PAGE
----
❚ ROLLING STONE CALLED IT “the most important rock’n’roll album ever made … by the greatest rock’n’roll group of all time”. Crowning the era of LSD-fuelled psychedelia in 1967 came Sgt. Pepper’s Lonely Hearts Club Band. Its impact was extraordinary. The Beatles’ eighth studio album marked the height of their rise to global fame. With Dick Lester’s pair of high-octane feature films behind them — Help! and Hard Day’s Night — the Beatles decided to go straight on to direct their own unscripted, improvised film and it backfired in their faces.
Magical Mystery Tour was a dreamlike story of the Fab Four taking a typically British daytrip by coach with friends and family and a cast of crackpot characters exemplified in the eccentric humorist Ivor Cutler. Their adventures were intended to be “magical” and indeed the I Am the Walrus sequence has passed into legend. Generations of British comics such as Monty Python point to the film as their inspiration.
Yet its TV audience greeted Magical Mystery Tour with outrage and derision. It was seen by a third of the nation on Boxing Day when an expectant family audience, hoping for some light entertainment, were confronted by a drug-rinsed shambles in festive prime time. Paul McCartney told the press later: “We don’t say it was a good film. It was our first attempt. If we goofed, then we goofed. It was a challenge and it didn’t come off. We’ll know better next time.”
The critical reception was so hostile that the film’s negative didn’t become properly archived, which makes tonight’s BBC TV premiere of its meticulous restoration, overseen by Paul Rutan Jr, a significant landmark. The new DVD with remixed 5.1 soundtrack is due to be released internationally on October 8–9, packed with special features.
What few of us remember is that, as well as its new Beatles songs, MMT gave a guest spot to the founding fathers of anarchic musical comedy, The Bonzo Dog Doo-Dah Band, with Death Cab for Cutie, a spoof “teen tragedy” song from their own seminal 1967 album Gorilla. The Bonzos performed it onstage at the Raymond Revuebar as accompaniment to a stripper and the number turns out to be a show-stopper.
The mystery tour itself proves to be an affectionate travelogue about Britain’s quintessentially working-class hinterland (in the fish-and-chip shop, we hear marvellous strains of She Loves You rendered on a fairground organ). In contrast to his band’s reputation as fierce cultural pacemakers, McCartney concedes that “the whole film has a bit of a village fete atmosphere to it”. Even so, as deejay Paul Gambaccini remarks in a new Arena documentary also broadcast tonight, the film fizzes edgily with the very elements of advanced psychedelia the Beatles themselves had introduced into the culture. One surprise is Martin Scorsese saying this film influenced a lot of the work he has done! Restored to pristine colour, MMT emerges as a celebration of a defining moment in harmonic innovation and of the energy that made British pop glorious.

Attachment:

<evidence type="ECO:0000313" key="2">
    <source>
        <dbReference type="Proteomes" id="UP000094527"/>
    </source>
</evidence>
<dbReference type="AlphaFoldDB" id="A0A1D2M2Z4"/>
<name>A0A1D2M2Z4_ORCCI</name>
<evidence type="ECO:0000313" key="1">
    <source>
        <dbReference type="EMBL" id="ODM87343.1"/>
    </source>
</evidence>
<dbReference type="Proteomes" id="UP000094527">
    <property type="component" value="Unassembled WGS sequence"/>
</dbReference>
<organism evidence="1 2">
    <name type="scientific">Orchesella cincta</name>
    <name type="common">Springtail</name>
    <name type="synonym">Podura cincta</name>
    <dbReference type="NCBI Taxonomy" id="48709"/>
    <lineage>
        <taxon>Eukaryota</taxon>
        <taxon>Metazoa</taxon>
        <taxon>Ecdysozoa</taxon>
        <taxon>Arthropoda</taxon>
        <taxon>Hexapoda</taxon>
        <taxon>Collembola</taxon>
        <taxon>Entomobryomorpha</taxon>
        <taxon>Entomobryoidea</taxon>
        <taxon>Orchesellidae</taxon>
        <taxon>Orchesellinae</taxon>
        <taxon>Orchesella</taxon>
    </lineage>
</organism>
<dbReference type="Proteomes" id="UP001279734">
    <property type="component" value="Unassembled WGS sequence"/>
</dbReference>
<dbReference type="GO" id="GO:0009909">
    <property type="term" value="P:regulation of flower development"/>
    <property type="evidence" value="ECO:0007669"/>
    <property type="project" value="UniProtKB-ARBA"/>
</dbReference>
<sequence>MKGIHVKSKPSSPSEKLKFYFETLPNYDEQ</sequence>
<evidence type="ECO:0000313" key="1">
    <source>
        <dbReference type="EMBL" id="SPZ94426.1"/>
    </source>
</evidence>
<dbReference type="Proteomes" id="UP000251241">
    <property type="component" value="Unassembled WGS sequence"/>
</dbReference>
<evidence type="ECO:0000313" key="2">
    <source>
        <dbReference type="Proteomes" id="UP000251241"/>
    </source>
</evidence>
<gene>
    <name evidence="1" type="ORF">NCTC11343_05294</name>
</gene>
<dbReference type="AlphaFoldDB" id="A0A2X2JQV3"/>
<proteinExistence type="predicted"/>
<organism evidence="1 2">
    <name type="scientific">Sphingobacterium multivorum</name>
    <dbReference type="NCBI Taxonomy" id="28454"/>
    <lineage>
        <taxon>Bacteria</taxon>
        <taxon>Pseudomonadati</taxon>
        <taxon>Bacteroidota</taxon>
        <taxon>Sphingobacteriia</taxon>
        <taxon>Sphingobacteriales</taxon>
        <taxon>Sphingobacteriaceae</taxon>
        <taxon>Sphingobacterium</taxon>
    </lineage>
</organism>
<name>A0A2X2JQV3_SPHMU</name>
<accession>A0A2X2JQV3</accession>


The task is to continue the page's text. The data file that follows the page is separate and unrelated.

❏ Tonight’s Mystery Tour screening is preceded by a real treat from Britain’s leading arts documentary team, Arena, who have rounded up much unseen footage.
“ Series editor Anthony Wall says: “The idea that there’s anything you don’t know about The Beatles is startling enough. But the film was, consciously or unconsciously, suppressed. The out-takes were in the Apple vault, which is deep below the streets of London in a World War Two-type bunker. Sleeping down there for many, many years.”
Wall thinks Magical Mystery Tour will soon be re-appraised as “a piece of work in a very surreal, British, literary, visual tradition: from gothic to Lewis Carroll to H G Wells to William Golding to the Goons to what became Monty Python.
“For practical purposes it’s not been seen since 1967. The documentary tells the story — which in retrospect is hilarious, although it wasn’t for The Beatles at the time because they got such a drubbing — and contextualises it by looking at 1967 and what The Beatles were responding to: in London it was a very intense time, artistically.”
The cultural shifts of that specific part of the 1960s are key to understanding Magical Mystery Tour, Wall says, which meant the new Arena film had to represent the trends of the time accurately. “Very few films about the 1960s get it right. They usually mix things up hopelessly. It’s very important when you use archive to be precise — try to get it to the month. It invariably looks earlier than it is. When you see ‘1967’ it’s usually footage from 1970!” … / Continued online at Radio Times
❚ TWO BEATLES FANCLUB SECRETARIES recall how they hopped on board The Beatles’ Magical Mystery Tour bus at 7am one day in 1967 as special guests of the Fab Four. Sylvia Hillier was a 19-year-old receptionist in a factory who lost her job as a result, while 16-year-old schoolgirl Jenni Evennett bunked off school to join the week-long filming. They told this morning’s Saturday Live on Radio 4 that it was a bit like a “happening” where nobody was given lines or seemed to know what they were doing. Sylvia was dressed all psychedelic in orange, “my flower-power stage, with kaftan, flairs, bells and beads”. Jenni said that for continuity they couldn’t change for a whole week: “I wore a little brown spotted dress with white collar, bells and beads and lots of deodorant.”